I was amazed (and nervous) to find that the album closes with a new version of True Love Waits. The song appeared on the 2001 live album I Might Be Wrong, but until today there has been no studio recording available. It is a seminal favorite for Radiohead fans (I used to stay up late in my freshman dorm, studying the guitar tabs and pissing off my neighbors), so it strikes me as an audacious statement that the band has resurrected it to round out this new album. Instead of an acoustic guitar ballad, True Love Waits is presented here on a shaky muddled piano. The mechanical apparatus of the instrument is often audible, once again revealing typically hidden layers of labor and production. The mechanical sounds are augmented and supplemented by arhythmic clicking and jangling; when Yorke croons that “true love waits in haunted attics” it sounds as if that is just where we are. It is a lovely new version, but I feel it lacks some of the unrestrained heartache and simplicity of the original live cut amidst the more elaborate production.

Upon finishing this album, I was overcome by the sensation of waking from a dream. Dreams shift like sand, faces change, logic rewrites itself, the waking world periodically seeps in. Whispers become echoes, echoes become thunder, and then you wake in a fog and you can only hang onto the brightest parts. A Moon Shaped Pool is like that. When it is over, it has you reaching for the bits that escape you, even the parts that frightened you. However, while the album is evocative and sonically captivating, it doesn’t reach the emotional peaks and valleys of storied works like Kid A, though that may be too much to ask of the band. Nonetheless, I am looking forward to whatever rewards subsequent listening might hold, and I am relieved that Radiohead has once again pushed their boundaries without allowing their ambition to swallow them whole. The album is complex and challenging, moody and sumptuous, meticulous and patient. You should listen to it.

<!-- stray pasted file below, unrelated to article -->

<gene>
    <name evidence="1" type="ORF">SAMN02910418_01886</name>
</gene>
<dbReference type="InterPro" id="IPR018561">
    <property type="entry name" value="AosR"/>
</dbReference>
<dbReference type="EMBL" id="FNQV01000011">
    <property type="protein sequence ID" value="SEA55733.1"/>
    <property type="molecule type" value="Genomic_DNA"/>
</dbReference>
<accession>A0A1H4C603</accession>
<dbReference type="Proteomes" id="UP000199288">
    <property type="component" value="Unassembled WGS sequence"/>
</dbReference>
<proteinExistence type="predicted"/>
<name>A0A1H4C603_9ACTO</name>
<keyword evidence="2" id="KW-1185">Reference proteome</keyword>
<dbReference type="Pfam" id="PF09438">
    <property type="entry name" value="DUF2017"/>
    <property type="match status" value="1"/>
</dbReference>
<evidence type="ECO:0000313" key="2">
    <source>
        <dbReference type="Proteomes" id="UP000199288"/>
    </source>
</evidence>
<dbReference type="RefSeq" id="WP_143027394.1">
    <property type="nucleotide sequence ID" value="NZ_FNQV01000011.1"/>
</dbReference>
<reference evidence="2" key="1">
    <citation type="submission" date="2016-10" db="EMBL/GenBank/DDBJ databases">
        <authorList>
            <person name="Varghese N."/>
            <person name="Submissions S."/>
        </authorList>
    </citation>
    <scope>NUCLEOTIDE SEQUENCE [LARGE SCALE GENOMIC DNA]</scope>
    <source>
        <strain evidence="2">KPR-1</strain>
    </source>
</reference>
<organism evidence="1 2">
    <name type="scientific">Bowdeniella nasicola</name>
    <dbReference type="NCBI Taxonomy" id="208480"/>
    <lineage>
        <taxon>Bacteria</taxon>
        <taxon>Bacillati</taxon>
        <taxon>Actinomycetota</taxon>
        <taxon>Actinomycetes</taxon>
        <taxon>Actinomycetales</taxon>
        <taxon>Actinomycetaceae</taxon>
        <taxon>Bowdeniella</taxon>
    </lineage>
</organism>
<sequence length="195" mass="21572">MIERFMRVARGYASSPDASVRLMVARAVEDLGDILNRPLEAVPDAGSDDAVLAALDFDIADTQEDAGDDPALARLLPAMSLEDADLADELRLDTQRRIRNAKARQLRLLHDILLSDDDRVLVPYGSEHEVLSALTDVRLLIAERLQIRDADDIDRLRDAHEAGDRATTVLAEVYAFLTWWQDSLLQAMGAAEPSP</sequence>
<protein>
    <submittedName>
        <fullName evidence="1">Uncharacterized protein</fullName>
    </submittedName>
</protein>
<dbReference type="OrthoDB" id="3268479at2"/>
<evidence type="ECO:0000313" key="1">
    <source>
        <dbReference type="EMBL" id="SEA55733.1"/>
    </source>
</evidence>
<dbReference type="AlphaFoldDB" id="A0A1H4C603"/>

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Week 285 // Progress (Paradox)

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Everyone is waiting by the phone
Everyone is anxious for the call
Everyone is staring at the door
I’ve seen it

Everyone is looking up the street
And everyone is squinting in the dark
And everyone is listening for the sound
I’ve seen it
It’s burning
It’s a paradox
I’m frozen

And all the progress I’ve made
All the progress I’ve made
Added up to what?

Everyone is adding something up
Yeah everyone is certain of the sum
And everyone is up until they’re down
I’ve seen it

And everyone is cursing at the moon
And everyone is spying on the neighbors
And everyone deserves another shot
I’ve seen it
It’s burning
It’s a paradox
I’m frozen

And all the progress I’ve made
All the progress I’ve made
Added up to what?

Notes
Very often, I find myself turning to this creative project in order to put off other important tasks that demand my attention. Accomplishment and success are dual monoliths that stand before me, perplexing in their purposes and functions, and foreign in all aspects. Am I like Kubrick’s apes, lashing my fists in frustration against cold, dark facades? Eons would pass before those poor beasts would approach understanding. Ultimately, their lashing-out was the point all along. I don’t have eons to wait, so I retreat and write. And I sing.